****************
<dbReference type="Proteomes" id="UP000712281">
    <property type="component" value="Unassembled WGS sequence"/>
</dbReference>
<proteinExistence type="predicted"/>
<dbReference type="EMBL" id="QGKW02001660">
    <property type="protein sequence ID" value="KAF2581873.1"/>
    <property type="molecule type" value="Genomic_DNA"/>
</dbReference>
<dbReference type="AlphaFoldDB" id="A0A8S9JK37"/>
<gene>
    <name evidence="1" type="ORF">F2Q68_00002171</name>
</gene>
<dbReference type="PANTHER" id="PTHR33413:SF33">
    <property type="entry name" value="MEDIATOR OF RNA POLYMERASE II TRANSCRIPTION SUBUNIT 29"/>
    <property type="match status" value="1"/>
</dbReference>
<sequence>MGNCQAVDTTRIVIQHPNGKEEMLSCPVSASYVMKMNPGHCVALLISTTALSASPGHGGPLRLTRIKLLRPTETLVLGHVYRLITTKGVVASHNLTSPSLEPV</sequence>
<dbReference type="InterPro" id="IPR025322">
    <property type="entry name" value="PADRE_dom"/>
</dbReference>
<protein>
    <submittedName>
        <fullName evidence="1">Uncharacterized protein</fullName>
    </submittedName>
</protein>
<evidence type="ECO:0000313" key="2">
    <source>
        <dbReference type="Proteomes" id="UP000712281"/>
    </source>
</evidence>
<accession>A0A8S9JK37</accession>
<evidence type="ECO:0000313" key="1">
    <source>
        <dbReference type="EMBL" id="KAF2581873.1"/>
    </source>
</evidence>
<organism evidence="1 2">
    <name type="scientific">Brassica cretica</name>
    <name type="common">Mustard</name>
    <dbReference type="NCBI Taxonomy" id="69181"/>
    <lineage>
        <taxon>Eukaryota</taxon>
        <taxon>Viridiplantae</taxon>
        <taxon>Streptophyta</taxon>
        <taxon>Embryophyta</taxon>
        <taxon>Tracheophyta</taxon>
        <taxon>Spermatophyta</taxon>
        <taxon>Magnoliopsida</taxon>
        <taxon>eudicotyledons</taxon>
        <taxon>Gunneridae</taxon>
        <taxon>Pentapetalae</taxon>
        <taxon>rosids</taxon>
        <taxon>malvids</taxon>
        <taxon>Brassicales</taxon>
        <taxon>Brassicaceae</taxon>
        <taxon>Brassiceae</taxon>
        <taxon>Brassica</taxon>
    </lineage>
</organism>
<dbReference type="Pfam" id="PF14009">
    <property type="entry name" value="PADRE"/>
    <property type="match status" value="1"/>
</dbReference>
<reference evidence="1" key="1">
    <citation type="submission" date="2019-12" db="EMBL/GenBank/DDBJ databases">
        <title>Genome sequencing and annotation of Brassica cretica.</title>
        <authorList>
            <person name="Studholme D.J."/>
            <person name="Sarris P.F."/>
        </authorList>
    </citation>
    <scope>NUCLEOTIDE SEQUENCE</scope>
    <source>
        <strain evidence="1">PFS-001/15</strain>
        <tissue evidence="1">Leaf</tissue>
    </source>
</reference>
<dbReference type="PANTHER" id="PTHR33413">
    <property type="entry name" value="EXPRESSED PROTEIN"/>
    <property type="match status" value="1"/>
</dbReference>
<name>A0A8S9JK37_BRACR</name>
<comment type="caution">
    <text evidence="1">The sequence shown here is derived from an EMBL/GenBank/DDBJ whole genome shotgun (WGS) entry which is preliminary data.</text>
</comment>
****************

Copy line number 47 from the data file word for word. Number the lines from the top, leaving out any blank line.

        <taxon>Spermatophyta</taxon>